With so many advances in digital technology, there is now a way to self-edit objectionable material without spoiling the flow of a film’s story. The unit is manufactured by ClearPlay. The filtering device can be set at different levels designated by ClearPlay. It even has the capability of blocking a movie based on content. So when Mom and Dad aren’t home, the kids can’t view specific movies. According to reports I’ve read, the filtering system is quite sophisticated. Although I have not seen the ClearPlay unit in action, if it does what it claims, it could be a wonderful solution for those of us who like to watch well crafted movies but are turned off by Hollywood’s penchant for infecting them in order to avoid getting the dreaded “G” rating. For a rundown on what ClearPlay does and how it works, go to

You won’t be surprised to learn that members of the Directors Guild of America (DGA), including Steven Spielberg, Martin Scorsese, and Steven Soderbergh, filed a suit against ClearPlay. There continues to be legal wrangling over editing movie content.[5] A DGA spokesman said that “ClearPlay software edits movies to conform to ClearPlay’s vision of a movie instead of letting audiences see, and judge for themselves, what writers wrote, what actors said and what directors envisioned.” CleanFlicks created family-friendly versions of movies and sold their edited versions of the movies directly to the public. A federal judge ruled in August 2006 that this method violated copyright laws. CleanFlicks is no more.[6] Jim Wooten, writing in an editorial for The Atlanta Journal-Constitution, makes some good common sense points about the issue:

Should parents be allowed to edit movies to make them family-friendly? Absolutely. Technology exists, though a federal judge ruled that companies can’s sell DVDs edited to remove objectionable material.

Parents have a right to control everything that flows through their doors. Movie-makers are free to create any product, but their freedom of artistic expression shouldn’t control my use. A car is an artistic statement, too, but we’re free to customize as many as the marketplace chooses for personal use. The original is the artistic statement.[7]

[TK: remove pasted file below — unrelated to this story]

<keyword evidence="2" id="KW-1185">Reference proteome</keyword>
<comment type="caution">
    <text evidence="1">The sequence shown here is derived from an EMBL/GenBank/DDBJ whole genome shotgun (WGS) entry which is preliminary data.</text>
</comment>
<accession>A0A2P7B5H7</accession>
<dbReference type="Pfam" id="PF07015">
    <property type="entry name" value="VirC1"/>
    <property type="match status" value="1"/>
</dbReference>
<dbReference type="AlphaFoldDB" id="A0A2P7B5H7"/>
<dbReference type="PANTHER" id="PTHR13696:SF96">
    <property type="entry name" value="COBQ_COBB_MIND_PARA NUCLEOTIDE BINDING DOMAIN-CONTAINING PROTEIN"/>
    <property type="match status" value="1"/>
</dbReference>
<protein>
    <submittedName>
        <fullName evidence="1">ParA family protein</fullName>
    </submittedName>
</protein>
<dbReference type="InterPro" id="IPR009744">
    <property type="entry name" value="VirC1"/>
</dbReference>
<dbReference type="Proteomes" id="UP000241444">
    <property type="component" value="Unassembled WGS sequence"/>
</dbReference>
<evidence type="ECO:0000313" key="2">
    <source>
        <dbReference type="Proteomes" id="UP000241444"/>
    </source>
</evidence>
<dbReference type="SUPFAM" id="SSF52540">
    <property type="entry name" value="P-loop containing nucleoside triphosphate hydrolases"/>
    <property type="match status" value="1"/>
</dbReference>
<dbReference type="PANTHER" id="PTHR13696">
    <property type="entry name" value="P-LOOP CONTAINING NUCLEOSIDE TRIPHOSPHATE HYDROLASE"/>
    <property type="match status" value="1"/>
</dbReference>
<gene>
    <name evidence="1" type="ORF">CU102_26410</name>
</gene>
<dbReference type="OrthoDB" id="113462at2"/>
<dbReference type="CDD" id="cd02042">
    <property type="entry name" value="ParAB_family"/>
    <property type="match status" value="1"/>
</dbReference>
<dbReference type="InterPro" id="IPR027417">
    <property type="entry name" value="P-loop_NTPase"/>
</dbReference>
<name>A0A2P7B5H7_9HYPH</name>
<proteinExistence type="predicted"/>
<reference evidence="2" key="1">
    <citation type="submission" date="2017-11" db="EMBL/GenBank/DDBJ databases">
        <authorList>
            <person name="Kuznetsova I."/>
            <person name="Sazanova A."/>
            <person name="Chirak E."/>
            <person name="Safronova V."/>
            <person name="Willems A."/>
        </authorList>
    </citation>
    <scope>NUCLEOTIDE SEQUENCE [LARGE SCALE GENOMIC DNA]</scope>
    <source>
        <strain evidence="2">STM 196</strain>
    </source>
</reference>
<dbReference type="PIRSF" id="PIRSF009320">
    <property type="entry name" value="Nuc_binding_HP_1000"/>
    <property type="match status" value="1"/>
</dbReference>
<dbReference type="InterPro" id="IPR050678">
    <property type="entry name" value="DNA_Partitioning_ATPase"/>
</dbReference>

The people who would be interested in a ClearPlay DVD want the movies edited. That’s why they would buy the player. They’ve made the judgment that most movies will have some offensive material in them because they’ve walked out of movies or were shocked when they turned on their DVD player to view a movie that got such “good reviews” from their Christian friends. They like the filtering option because they’ve seen what writers have written and what filth comes out of the mouths of actors. The DGA should be thanking ClearPlay. The filtering system will mean more DVD sales.


[1] Dan Gilbert, Hell Over Hollywood: The Truth about the Movies (Grand Rapids, MI: Zondervan, 1942), 9. [2] John R. Rice, What is Wrong with the Movies? (Grand Rapids, MI: Zondervan, 1938).
[3] Lester F. Sumrall, Worshipers of the Silver Screen (Grand Rapids, MI: Zondervan, 1940).
[4] Everything you ever wanted to know about The Godfather series is on this site. It’s rather remarkable that there is very little bad language and few sexual situations in the series, especially when compared to HBO’s The Sopranos.
[5] Bob Dart, “”Safe or censored?,” The Atlanta Journal-Constitution (September 27, 2006), A1, 12. [6]
[7] Jim Wooten, “Thinking Right,” The Atlanta Journal-Constitution (September 29, 2006), A13.